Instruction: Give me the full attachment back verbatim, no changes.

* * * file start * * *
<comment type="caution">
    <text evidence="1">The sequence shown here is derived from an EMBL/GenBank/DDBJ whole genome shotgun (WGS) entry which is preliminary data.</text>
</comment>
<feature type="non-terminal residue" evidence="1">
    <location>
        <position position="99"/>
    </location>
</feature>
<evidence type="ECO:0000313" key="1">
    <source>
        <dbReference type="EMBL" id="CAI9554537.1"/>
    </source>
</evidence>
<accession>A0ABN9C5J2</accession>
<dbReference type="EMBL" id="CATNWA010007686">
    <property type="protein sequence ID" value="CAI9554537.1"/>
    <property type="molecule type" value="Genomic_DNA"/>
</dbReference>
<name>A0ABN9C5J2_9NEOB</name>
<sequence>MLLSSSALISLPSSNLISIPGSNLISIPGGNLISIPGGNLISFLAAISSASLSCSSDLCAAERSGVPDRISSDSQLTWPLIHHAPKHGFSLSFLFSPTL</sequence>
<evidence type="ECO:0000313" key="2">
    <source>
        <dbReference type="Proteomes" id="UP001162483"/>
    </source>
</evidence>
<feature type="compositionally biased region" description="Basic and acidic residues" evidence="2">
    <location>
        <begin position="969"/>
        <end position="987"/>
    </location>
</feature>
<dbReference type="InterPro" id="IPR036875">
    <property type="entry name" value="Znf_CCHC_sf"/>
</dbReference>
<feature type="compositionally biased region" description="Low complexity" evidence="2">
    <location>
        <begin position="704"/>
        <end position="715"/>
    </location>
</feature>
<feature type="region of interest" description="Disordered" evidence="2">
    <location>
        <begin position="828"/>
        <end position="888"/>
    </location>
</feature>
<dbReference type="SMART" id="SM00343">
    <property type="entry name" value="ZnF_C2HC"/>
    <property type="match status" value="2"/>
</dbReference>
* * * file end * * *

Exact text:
<comment type="caution">
    <text evidence="1">The sequence shown here is derived from an EMBL/GenBank/DDBJ whole genome shotgun (WGS) entry which is preliminary data.</text>
</comment>
<feature type="non-terminal residue" evidence="1">
    <location>
        <position position="99"/>
    </location>
</feature>
<evidence type="ECO:0000313" key="1">
    <source>
        <dbReference type="EMBL" id="CAI9554537.1"/>
    </source>
</evidence>
<accession>A0ABN9C5J2</accession>
<dbReference type="EMBL" id="CATNWA010007686">
    <property type="protein sequence ID" value="CAI9554537.1"/>
    <property type="molecule type" value="Genomic_DNA"/>
</dbReference>
<name>A0ABN9C5J2_9NEOB</name>
<sequence>MLLSSSALISLPSSNLISIPGSNLISIPGGNLISIPGGNLISFLAAISSASLSCSSDLCAAERSGVPDRISSDSQLTWPLIHHAPKHGFSLSFLFSPTL</sequence>
<evidence type="ECO:0000313" key="2">
    <source>
        <dbReference type="Proteomes" id="UP001162483"/>
    </source>
</evidence>
<feature type="compositionally biased region" description="Basic and acidic residues" evidence="2">
    <location>
        <begin position="969"/>
        <end position="987"/>
    </location>
</feature>
<dbReference type="InterPro" id="IPR036875">
    <property type="entry name" value="Znf_CCHC_sf"/>
</dbReference>
<feature type="compositionally biased region" description="Low complexity" evidence="2">
    <location>
        <begin position="704"/>
        <end position="715"/>
    </location>
</feature>
<feature type="region of interest" description="Disordered" evidence="2">
    <location>
        <begin position="828"/>
        <end position="888"/>
    </location>
</feature>
<dbReference type="SMART" id="SM00343">
    <property type="entry name" value="ZnF_C2HC"/>
    <property type="match status" value="2"/>
</dbReference>